Ways must be found to pass laws despite logjam in Parliament
The gameplan of both the Congress and the BJP as this Parliament session gets underway is quite clear. Each charge will be met with a counter-charge and neither side will give in an inch.analysis Updated: Jul 23, 2015 03:42 IST
The gameplan of both the Congress and the BJP as this Parliament session gets underway is quite clear. Each charge will be met with a counter-charge and neither side will give in an inch.
External affairs minister Sushma Swaraj, under a cloud for extending help to disgraced IPL czar Lalit Modi, has now said that she may expose another favour seeker from the ranks of the Congress. This will raise the level of hostilities between the Opposition and the BJP but this is something that we have come to expect going by recent experience.
The Congress is using the fact that the BJP held up Parliament during its tenure and so it was doing nothing exceptional now.
The protests against the government’s inaction on the Swaraj case, the case of impropriety on the part of Rajasthan chief minister Vasundhara Raje and the scam in which Maharashtra minister Pankaja Munde seems to have been involved have now spilled on to the streets.
The government’s calls for a debate have been lost in the din, thanks to constant disruptions in the House.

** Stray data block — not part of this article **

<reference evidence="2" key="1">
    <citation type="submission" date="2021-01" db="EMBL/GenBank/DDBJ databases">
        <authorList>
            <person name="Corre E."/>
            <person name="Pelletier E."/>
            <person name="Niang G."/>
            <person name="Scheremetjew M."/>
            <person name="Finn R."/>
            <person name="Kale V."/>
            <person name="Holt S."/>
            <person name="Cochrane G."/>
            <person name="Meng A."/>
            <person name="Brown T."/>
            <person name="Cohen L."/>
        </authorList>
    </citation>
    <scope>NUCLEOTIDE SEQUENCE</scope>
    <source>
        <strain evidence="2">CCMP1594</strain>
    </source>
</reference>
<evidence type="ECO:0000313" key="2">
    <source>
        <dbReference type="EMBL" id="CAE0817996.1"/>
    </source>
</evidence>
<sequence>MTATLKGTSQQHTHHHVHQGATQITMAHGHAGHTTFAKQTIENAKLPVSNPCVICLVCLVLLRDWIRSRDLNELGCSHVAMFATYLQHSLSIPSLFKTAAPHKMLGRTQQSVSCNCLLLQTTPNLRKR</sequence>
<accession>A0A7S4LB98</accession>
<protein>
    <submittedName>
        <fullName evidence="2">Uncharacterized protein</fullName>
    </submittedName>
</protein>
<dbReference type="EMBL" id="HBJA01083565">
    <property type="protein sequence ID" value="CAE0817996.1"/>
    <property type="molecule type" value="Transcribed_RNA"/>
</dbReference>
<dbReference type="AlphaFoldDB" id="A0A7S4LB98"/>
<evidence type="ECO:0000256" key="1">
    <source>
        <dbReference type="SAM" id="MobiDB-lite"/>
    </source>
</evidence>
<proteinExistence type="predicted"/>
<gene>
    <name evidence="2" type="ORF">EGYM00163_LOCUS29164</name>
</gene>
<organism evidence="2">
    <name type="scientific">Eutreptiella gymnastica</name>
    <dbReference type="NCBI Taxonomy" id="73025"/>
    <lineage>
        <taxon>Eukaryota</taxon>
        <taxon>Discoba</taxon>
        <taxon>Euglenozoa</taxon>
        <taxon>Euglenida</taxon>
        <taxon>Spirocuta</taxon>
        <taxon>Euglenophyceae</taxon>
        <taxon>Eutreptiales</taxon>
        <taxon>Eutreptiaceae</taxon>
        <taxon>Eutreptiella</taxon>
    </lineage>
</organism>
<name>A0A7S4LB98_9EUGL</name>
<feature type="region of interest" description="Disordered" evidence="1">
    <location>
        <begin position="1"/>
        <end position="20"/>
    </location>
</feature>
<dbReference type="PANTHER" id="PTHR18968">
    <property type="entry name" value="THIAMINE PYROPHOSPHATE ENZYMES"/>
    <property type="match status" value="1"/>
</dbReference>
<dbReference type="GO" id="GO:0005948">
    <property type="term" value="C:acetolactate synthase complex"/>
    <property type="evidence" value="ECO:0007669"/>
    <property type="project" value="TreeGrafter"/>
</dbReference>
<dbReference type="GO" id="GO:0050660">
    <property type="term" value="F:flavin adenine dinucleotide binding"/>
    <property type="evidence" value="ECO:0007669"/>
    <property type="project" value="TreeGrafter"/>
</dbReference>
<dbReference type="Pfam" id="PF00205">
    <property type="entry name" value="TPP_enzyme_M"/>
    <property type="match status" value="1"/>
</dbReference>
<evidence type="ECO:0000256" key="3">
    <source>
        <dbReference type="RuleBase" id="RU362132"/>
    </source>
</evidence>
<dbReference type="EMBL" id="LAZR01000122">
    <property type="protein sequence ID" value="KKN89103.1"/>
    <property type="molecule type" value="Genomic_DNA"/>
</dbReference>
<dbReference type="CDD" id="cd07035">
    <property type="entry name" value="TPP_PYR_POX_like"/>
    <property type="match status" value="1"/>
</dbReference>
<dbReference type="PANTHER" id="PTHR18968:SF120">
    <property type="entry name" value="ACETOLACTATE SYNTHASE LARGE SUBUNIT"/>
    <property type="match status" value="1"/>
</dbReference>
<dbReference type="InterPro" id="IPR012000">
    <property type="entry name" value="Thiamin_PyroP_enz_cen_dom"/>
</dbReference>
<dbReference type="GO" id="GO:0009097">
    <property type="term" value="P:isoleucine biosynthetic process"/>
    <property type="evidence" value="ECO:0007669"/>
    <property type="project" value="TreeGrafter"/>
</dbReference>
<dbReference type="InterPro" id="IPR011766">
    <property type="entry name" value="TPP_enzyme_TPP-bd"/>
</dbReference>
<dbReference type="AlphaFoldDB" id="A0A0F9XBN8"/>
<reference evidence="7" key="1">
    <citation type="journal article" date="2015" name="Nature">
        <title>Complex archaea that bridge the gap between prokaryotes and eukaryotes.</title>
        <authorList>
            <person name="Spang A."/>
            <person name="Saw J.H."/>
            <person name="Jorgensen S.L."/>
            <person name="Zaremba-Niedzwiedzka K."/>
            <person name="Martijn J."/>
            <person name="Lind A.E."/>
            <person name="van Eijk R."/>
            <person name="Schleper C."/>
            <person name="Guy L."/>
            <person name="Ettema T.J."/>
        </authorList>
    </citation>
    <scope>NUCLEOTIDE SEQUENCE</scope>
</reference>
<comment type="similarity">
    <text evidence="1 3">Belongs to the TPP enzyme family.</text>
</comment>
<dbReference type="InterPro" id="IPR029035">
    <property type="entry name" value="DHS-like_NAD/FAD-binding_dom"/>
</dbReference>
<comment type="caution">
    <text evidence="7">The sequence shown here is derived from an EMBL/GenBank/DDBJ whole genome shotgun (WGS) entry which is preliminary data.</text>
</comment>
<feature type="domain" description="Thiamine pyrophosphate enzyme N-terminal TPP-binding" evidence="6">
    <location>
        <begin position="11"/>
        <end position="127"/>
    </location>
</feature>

The Opposition is not likely to secure the resignations it wants and the resultant impasse means that no serious work can get underway. This was expected with the Congress having made its intentions clear well in advance.
The BJP should have done much more political management than it has. It has deputed party president Amit Shah to decide the strategy but it should also have deployed its veteran parliamentarians who enjoy goodwill across the political spectrum to try come to an accommodation with the Opposition and get work in the Houses moving.
Time and again, the issue of the privileges and perks of our elected representatives, including the issue of subsidised food in the Parliament canteen, has come up for criticism on the grounds that they don’t earn their keep. There is great disillusionment also among the public at the manner in which Parliament is held hostage.
For the growth that the prime minister envisages, we need to get many crucial pieces of legislation to go through. But, many of these have not even been debated in the House. Surely some via medium has to be worked out to push forward legislation.